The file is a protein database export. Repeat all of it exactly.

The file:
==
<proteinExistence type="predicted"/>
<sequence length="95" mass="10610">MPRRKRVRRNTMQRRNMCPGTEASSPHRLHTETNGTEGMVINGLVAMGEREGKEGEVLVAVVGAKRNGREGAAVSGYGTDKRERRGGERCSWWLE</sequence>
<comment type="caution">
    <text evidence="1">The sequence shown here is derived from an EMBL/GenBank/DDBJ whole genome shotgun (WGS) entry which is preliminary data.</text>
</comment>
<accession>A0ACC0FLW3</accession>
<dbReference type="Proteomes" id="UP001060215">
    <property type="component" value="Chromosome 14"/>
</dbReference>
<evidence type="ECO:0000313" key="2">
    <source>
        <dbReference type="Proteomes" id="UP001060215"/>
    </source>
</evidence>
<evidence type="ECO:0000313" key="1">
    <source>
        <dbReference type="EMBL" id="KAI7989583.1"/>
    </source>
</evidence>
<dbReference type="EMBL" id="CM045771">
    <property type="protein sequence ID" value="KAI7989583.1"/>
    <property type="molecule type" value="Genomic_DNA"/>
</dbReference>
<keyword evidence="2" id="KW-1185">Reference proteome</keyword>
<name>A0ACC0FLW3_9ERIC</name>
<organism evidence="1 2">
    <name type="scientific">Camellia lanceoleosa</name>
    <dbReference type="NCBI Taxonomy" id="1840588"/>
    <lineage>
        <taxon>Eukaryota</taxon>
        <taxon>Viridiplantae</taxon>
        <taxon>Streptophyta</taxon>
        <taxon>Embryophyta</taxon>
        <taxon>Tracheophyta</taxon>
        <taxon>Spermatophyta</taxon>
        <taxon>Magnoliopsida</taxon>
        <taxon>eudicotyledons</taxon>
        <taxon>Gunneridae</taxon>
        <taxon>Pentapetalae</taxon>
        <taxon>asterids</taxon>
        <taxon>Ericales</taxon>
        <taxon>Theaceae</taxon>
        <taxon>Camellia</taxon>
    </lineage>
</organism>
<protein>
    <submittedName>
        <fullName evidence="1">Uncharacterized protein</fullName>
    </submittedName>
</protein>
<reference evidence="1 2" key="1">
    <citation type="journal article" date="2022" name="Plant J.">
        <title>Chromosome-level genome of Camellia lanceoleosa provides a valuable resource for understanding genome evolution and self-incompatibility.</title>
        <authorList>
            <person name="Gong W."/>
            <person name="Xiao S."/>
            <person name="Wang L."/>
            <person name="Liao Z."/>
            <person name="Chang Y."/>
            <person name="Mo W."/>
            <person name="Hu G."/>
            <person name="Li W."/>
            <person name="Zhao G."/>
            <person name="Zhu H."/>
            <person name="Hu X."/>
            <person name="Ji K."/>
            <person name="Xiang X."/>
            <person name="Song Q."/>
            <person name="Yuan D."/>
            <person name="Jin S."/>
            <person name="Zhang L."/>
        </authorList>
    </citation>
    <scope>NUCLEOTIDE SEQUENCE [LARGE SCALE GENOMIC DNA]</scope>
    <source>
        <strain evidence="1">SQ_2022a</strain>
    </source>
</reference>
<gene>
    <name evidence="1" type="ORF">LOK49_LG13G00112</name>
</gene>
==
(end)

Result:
<proteinExistence type="predicted"/>
<sequence length="95" mass="10610">MPRRKRVRRNTMQRRNMCPGTEASSPHRLHTETNGTEGMVINGLVAMGEREGKEGEVLVAVVGAKRNGREGAAVSGYGTDKRERRGGERCSWWLE</sequence>
<comment type="caution">
    <text evidence="1">The sequence shown here is derived from an EMBL/GenBank/DDBJ whole genome shotgun (WGS) entry which is preliminary data.</text>
</comment>
<accession>A0ACC0FLW3</accession>
<dbReference type="Proteomes" id="UP001060215">
    <property type="component" value="Chromosome 14"/>
</dbReference>
<evidence type="ECO:0000313" key="2">
    <source>
        <dbReference type="Proteomes" id="UP001060215"/>
    </source>
</evidence>
<evidence type="ECO:0000313" key="1">
    <source>
        <dbReference type="EMBL" id="KAI7989583.1"/>
    </source>
</evidence>
<dbReference type="EMBL" id="CM045771">
    <property type="protein sequence ID" value="KAI7989583.1"/>
    <property type="molecule type" value="Genomic_DNA"/>
</dbReference>
<keyword evidence="2" id="KW-1185">Reference proteome</keyword>
<name>A0ACC0FLW3_9ERIC</name>
<organism evidence="1 2">
    <name type="scientific">Camellia lanceoleosa</name>
    <dbReference type="NCBI Taxonomy" id="1840588"/>
    <lineage>
        <taxon>Eukaryota</taxon>
        <taxon>Viridiplantae</taxon>
        <taxon>Streptophyta</taxon>
        <taxon>Embryophyta</taxon>
        <taxon>Tracheophyta</taxon>
        <taxon>Spermatophyta</taxon>
        <taxon>Magnoliopsida</taxon>
        <taxon>eudicotyledons</taxon>
        <taxon>Gunneridae</taxon>
        <taxon>Pentapetalae</taxon>
        <taxon>asterids</taxon>
        <taxon>Ericales</taxon>
        <taxon>Theaceae</taxon>
        <taxon>Camellia</taxon>
    </lineage>
</organism>
<protein>
    <submittedName>
        <fullName evidence="1">Uncharacterized protein</fullName>
    </submittedName>
</protein>
<reference evidence="1 2" key="1">
    <citation type="journal article" date="2022" name="Plant J.">
        <title>Chromosome-level genome of Camellia lanceoleosa provides a valuable resource for understanding genome evolution and self-incompatibility.</title>
        <authorList>
            <person name="Gong W."/>
            <person name="Xiao S."/>
            <person name="Wang L."/>
            <person name="Liao Z."/>
            <person name="Chang Y."/>
            <person name="Mo W."/>
            <person name="Hu G."/>
            <person name="Li W."/>
            <person name="Zhao G."/>
            <person name="Zhu H."/>
            <person name="Hu X."/>
            <person name="Ji K."/>
            <person name="Xiang X."/>
            <person name="Song Q."/>
            <person name="Yuan D."/>
            <person name="Jin S."/>
            <person name="Zhang L."/>
        </authorList>
    </citation>
    <scope>NUCLEOTIDE SEQUENCE [LARGE SCALE GENOMIC DNA]</scope>
    <source>
        <strain evidence="1">SQ_2022a</strain>
    </source>
</reference>
<gene>
    <name evidence="1" type="ORF">LOK49_LG13G00112</name>
</gene>